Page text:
20 Nov 2023

SCCM vs Intune: Migration Basics Guide for Modern Management

SCCM vs Intune: Migration Basics Guide for Modern Management

Facing fatigue from SCCM's complex infrastructure and maintenance?  

You’re not the only one.

IT professionals constantly struggle with SCCM’s rigid workflows and the ceaseless demand for on-premises hardware management. Enter our pal Intune—a simple cloud-based management solution that many are reluctant to embrace. 

As intimidating as SCCM to Intune migration is, you’re going to want to make the switch, and soon. 

The following guide provides a clear pathway out of the SCCM chaos and into the comforting arms of Intune. So read on to learn how to properly start your migration before time runs out. 

What is SCCM and Intune? 

If you’ve been using SCCM since the 90s, switching to Intune may feel like giving up a security blanket. It may be old and torn, and you know it’s time for a new one, but that doesn’t mean you’re ready to give it up. 

Before we suggest your move to a new cloud-based service, let’s get to know them a bit better. 

System Center Configuration Manager (SCCM) is a systems management software product by Microsoft. Many know it now as Configuration Manager, which is part of the Microsoft Intune family of products. 

The Microsoft Intune family presents a solution for managing all your devices, while elegantly integrating Configuration Manager and Intune. It eliminates the need for complex migration processes and offers streamlined licensing options.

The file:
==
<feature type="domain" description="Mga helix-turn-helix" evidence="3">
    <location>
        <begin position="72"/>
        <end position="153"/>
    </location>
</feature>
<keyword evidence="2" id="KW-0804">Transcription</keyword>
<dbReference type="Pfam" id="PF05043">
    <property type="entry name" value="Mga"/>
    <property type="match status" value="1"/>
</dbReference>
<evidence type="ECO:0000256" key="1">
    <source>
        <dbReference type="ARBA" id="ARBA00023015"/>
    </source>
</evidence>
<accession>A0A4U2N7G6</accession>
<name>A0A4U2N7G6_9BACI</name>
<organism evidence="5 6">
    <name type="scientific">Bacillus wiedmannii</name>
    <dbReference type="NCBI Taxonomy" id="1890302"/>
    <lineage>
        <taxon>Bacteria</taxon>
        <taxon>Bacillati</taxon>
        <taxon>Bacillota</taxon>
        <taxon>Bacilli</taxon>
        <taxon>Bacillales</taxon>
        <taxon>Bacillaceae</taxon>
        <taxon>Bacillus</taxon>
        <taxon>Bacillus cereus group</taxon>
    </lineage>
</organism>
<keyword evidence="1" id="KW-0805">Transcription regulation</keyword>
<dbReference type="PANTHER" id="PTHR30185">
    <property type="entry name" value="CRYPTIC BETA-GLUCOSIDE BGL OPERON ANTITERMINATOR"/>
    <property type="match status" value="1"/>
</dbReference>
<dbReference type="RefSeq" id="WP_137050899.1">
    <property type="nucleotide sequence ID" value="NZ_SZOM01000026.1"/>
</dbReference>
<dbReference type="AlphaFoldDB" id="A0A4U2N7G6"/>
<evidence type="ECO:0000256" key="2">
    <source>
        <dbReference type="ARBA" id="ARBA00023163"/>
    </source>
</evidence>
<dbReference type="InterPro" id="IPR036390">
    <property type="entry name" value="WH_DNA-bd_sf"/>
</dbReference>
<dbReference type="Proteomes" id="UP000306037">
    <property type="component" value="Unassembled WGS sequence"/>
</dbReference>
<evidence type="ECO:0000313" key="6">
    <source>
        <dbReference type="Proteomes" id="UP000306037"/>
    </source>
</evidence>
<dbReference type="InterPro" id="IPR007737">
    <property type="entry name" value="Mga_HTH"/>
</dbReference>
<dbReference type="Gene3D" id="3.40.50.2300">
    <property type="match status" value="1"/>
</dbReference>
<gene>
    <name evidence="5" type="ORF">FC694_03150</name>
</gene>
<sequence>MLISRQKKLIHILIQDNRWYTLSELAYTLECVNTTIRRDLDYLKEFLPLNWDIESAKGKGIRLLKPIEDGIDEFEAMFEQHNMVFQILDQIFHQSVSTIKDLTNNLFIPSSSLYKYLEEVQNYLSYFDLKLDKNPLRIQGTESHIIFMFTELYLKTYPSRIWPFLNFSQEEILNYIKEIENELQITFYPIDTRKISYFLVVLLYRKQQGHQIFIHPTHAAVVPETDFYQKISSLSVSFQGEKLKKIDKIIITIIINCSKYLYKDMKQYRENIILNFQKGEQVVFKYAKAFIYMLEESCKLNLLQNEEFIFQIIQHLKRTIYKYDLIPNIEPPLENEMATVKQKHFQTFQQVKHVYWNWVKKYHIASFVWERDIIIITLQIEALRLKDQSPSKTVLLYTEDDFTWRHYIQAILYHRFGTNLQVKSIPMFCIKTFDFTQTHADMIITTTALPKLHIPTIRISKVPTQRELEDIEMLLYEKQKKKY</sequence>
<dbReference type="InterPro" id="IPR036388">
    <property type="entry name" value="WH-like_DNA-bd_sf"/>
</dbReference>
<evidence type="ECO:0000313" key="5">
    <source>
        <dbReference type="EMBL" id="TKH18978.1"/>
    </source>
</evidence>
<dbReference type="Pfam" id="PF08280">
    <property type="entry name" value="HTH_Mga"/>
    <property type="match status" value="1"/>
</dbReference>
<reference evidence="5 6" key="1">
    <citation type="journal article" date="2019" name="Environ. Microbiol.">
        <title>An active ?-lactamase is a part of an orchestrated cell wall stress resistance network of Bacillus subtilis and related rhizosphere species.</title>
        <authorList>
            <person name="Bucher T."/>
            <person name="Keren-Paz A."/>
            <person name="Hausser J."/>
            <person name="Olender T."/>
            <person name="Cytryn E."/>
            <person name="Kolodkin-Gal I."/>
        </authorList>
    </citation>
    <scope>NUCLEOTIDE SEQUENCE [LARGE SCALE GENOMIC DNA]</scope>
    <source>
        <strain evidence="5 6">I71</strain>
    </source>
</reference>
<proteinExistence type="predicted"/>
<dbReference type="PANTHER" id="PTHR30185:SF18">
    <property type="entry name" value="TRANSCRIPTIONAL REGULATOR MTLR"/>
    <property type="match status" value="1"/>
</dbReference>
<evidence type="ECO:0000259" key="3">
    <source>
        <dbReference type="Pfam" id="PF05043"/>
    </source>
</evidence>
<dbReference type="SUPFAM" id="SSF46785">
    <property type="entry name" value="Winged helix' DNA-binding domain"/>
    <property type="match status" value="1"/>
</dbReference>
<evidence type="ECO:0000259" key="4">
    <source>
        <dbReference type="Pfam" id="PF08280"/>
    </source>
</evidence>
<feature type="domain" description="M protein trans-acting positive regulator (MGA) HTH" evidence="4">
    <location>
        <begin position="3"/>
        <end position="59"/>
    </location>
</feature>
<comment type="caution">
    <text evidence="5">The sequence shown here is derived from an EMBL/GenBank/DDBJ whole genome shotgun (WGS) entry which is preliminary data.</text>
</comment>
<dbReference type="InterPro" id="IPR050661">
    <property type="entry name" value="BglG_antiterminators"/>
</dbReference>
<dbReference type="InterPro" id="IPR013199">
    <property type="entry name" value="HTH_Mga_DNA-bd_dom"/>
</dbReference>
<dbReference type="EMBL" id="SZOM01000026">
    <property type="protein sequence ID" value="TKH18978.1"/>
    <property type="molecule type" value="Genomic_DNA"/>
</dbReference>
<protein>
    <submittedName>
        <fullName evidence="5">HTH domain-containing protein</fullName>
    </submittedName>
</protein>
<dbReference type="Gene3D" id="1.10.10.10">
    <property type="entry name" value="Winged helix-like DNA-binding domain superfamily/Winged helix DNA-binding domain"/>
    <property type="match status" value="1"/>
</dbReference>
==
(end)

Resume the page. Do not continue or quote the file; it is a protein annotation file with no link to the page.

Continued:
While progressively utilizing Microsoft cloud capabilities at a pace suitable for you, you can capitalize on your current Configuration Manager investments.  

SCCM manages large groups of computers running things like:  

  • Windows NT 
  • Windows Embedded 
  • macOS (OS X) 
  • Linux or UNIX 
  • Windows Phone 
  • Symbian 
  • iOS 
  • Android mobile operating systems 

SCCM enables administrators to manage device and application deployment and security across an enterprise. Admins can use SCCM to manage servers and desktops while keeping software updated, setting configuration and security policies, and monitoring system status. 

With Microsoft Intune, you can manage your devices and apps in the cloud. It lets you control who can access your organization’s resources and makes it easy to work with different types of devices, such as mobile phones, desktops, and virtual machines. 

You can protect access and data on organization-owned and users' personal devices. And, Intune has compliance and reporting features that support the Zero Trust security model. 

Intune vs SCCM: The Core Differences